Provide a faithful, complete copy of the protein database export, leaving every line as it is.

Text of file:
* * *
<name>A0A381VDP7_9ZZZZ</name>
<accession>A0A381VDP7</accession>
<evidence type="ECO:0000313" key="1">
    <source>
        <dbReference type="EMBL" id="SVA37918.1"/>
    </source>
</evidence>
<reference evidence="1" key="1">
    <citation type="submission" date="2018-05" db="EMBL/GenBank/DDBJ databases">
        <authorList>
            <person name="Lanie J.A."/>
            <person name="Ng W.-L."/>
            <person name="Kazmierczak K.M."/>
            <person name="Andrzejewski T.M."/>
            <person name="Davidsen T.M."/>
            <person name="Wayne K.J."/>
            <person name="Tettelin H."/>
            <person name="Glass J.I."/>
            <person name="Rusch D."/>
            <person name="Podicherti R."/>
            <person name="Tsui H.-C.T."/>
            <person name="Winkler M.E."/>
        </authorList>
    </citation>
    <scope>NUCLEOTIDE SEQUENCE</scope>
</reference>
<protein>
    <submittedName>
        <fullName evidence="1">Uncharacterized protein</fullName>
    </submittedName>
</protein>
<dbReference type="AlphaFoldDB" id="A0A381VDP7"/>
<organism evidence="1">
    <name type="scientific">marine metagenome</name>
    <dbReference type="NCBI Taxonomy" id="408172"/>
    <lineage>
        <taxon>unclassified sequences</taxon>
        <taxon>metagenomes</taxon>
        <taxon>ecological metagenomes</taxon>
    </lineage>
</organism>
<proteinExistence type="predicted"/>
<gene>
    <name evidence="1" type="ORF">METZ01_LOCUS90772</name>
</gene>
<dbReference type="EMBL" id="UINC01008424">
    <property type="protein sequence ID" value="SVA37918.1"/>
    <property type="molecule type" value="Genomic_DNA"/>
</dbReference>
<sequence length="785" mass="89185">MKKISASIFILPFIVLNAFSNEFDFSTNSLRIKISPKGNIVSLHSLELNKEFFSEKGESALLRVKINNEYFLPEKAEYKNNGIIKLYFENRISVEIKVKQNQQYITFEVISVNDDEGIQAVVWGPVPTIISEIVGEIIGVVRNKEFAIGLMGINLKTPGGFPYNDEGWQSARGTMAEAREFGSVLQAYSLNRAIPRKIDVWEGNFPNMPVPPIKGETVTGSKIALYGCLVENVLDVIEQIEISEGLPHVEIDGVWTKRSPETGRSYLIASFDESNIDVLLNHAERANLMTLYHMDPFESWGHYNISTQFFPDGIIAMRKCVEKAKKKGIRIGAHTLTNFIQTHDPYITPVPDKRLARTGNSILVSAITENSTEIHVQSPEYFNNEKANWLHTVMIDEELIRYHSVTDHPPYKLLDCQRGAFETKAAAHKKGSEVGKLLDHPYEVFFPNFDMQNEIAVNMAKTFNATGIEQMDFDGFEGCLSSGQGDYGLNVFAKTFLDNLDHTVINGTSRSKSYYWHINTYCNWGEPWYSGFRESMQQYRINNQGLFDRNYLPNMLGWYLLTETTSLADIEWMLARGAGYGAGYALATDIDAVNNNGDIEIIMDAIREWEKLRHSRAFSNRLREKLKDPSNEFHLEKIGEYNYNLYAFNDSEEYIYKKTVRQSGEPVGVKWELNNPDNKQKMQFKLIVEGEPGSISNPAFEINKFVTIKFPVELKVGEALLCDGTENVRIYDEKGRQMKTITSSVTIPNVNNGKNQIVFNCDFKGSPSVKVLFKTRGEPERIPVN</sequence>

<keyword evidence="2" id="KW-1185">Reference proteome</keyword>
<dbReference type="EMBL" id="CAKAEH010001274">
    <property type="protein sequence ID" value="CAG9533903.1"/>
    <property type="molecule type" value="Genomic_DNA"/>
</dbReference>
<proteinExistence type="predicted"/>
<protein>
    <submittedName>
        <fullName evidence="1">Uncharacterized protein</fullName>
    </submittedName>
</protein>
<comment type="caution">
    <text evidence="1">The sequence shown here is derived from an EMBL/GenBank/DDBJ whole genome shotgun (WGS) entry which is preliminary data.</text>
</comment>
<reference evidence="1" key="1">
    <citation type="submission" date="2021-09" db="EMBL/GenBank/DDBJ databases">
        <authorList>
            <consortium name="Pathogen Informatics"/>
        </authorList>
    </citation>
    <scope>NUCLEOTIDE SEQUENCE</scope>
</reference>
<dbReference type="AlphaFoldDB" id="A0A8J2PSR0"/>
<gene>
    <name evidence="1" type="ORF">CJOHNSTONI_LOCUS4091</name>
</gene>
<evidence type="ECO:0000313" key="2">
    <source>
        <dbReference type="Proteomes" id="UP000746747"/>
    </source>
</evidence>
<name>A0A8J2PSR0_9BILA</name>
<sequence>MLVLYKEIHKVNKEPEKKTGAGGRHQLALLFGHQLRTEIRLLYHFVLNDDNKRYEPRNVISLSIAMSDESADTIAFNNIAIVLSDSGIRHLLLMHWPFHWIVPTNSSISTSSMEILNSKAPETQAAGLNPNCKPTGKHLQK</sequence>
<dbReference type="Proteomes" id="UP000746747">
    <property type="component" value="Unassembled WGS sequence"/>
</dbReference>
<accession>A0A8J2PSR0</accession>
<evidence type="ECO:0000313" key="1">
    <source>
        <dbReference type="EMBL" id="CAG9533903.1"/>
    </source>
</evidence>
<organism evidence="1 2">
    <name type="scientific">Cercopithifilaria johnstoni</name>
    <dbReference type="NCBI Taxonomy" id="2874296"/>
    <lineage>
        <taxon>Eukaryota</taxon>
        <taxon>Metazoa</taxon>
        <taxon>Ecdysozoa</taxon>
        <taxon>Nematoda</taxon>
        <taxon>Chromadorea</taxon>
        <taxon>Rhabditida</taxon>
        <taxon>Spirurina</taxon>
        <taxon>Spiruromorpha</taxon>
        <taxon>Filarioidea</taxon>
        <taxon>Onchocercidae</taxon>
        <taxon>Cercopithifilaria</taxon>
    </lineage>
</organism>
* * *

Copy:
<name>A0A381VDP7_9ZZZZ</name>
<accession>A0A381VDP7</accession>
<evidence type="ECO:0000313" key="1">
    <source>
        <dbReference type="EMBL" id="SVA37918.1"/>
    </source>
</evidence>
<reference evidence="1" key="1">
    <citation type="submission" date="2018-05" db="EMBL/GenBank/DDBJ databases">
        <authorList>
            <person name="Lanie J.A."/>
            <person name="Ng W.-L."/>
            <person name="Kazmierczak K.M."/>
            <person name="Andrzejewski T.M."/>
            <person name="Davidsen T.M."/>
            <person name="Wayne K.J."/>
            <person name="Tettelin H."/>
            <person name="Glass J.I."/>
            <person name="Rusch D."/>
            <person name="Podicherti R."/>
            <person name="Tsui H.-C.T."/>
            <person name="Winkler M.E."/>
        </authorList>
    </citation>
    <scope>NUCLEOTIDE SEQUENCE</scope>
</reference>
<protein>
    <submittedName>
        <fullName evidence="1">Uncharacterized protein</fullName>
    </submittedName>
</protein>
<dbReference type="AlphaFoldDB" id="A0A381VDP7"/>
<organism evidence="1">
    <name type="scientific">marine metagenome</name>
    <dbReference type="NCBI Taxonomy" id="408172"/>
    <lineage>
        <taxon>unclassified sequences</taxon>
        <taxon>metagenomes</taxon>
        <taxon>ecological metagenomes</taxon>
    </lineage>
</organism>
<proteinExistence type="predicted"/>
<gene>
    <name evidence="1" type="ORF">METZ01_LOCUS90772</name>
</gene>
<dbReference type="EMBL" id="UINC01008424">
    <property type="protein sequence ID" value="SVA37918.1"/>
    <property type="molecule type" value="Genomic_DNA"/>
</dbReference>
<sequence length="785" mass="89185">MKKISASIFILPFIVLNAFSNEFDFSTNSLRIKISPKGNIVSLHSLELNKEFFSEKGESALLRVKINNEYFLPEKAEYKNNGIIKLYFENRISVEIKVKQNQQYITFEVISVNDDEGIQAVVWGPVPTIISEIVGEIIGVVRNKEFAIGLMGINLKTPGGFPYNDEGWQSARGTMAEAREFGSVLQAYSLNRAIPRKIDVWEGNFPNMPVPPIKGETVTGSKIALYGCLVENVLDVIEQIEISEGLPHVEIDGVWTKRSPETGRSYLIASFDESNIDVLLNHAERANLMTLYHMDPFESWGHYNISTQFFPDGIIAMRKCVEKAKKKGIRIGAHTLTNFIQTHDPYITPVPDKRLARTGNSILVSAITENSTEIHVQSPEYFNNEKANWLHTVMIDEELIRYHSVTDHPPYKLLDCQRGAFETKAAAHKKGSEVGKLLDHPYEVFFPNFDMQNEIAVNMAKTFNATGIEQMDFDGFEGCLSSGQGDYGLNVFAKTFLDNLDHTVINGTSRSKSYYWHINTYCNWGEPWYSGFRESMQQYRINNQGLFDRNYLPNMLGWYLLTETTSLADIEWMLARGAGYGAGYALATDIDAVNNNGDIEIIMDAIREWEKLRHSRAFSNRLREKLKDPSNEFHLEKIGEYNYNLYAFNDSEEYIYKKTVRQSGEPVGVKWELNNPDNKQKMQFKLIVEGEPGSISNPAFEINKFVTIKFPVELKVGEALLCDGTENVRIYDEKGRQMKTITSSVTIPNVNNGKNQIVFNCDFKGSPSVKVLFKTRGEPERIPVN</sequence>

<keyword evidence="2" id="KW-1185">Reference proteome</keyword>
<dbReference type="EMBL" id="CAKAEH010001274">
    <property type="protein sequence ID" value="CAG9533903.1"/>
    <property type="molecule type" value="Genomic_DNA"/>
</dbReference>
<proteinExistence type="predicted"/>
<protein>
    <submittedName>
        <fullName evidence="1">Uncharacterized protein</fullName>
    </submittedName>
</protein>
<comment type="caution">
    <text evidence="1">The sequence shown here is derived from an EMBL/GenBank/DDBJ whole genome shotgun (WGS) entry which is preliminary data.</text>
</comment>
<reference evidence="1" key="1">
    <citation type="submission" date="2021-09" db="EMBL/GenBank/DDBJ databases">
        <authorList>
            <consortium name="Pathogen Informatics"/>
        </authorList>
    </citation>
    <scope>NUCLEOTIDE SEQUENCE</scope>
</reference>
<dbReference type="AlphaFoldDB" id="A0A8J2PSR0"/>
<gene>
    <name evidence="1" type="ORF">CJOHNSTONI_LOCUS4091</name>
</gene>
<evidence type="ECO:0000313" key="2">
    <source>
        <dbReference type="Proteomes" id="UP000746747"/>
    </source>
</evidence>
<name>A0A8J2PSR0_9BILA</name>
<sequence>MLVLYKEIHKVNKEPEKKTGAGGRHQLALLFGHQLRTEIRLLYHFVLNDDNKRYEPRNVISLSIAMSDESADTIAFNNIAIVLSDSGIRHLLLMHWPFHWIVPTNSSISTSSMEILNSKAPETQAAGLNPNCKPTGKHLQK</sequence>
<dbReference type="Proteomes" id="UP000746747">
    <property type="component" value="Unassembled WGS sequence"/>
</dbReference>
<accession>A0A8J2PSR0</accession>
<evidence type="ECO:0000313" key="1">
    <source>
        <dbReference type="EMBL" id="CAG9533903.1"/>
    </source>
</evidence>
<organism evidence="1 2">
    <name type="scientific">Cercopithifilaria johnstoni</name>
    <dbReference type="NCBI Taxonomy" id="2874296"/>
    <lineage>
        <taxon>Eukaryota</taxon>
        <taxon>Metazoa</taxon>
        <taxon>Ecdysozoa</taxon>
        <taxon>Nematoda</taxon>
        <taxon>Chromadorea</taxon>
        <taxon>Rhabditida</taxon>
        <taxon>Spirurina</taxon>
        <taxon>Spiruromorpha</taxon>
        <taxon>Filarioidea</taxon>
        <taxon>Onchocercidae</taxon>
        <taxon>Cercopithifilaria</taxon>
    </lineage>
</organism>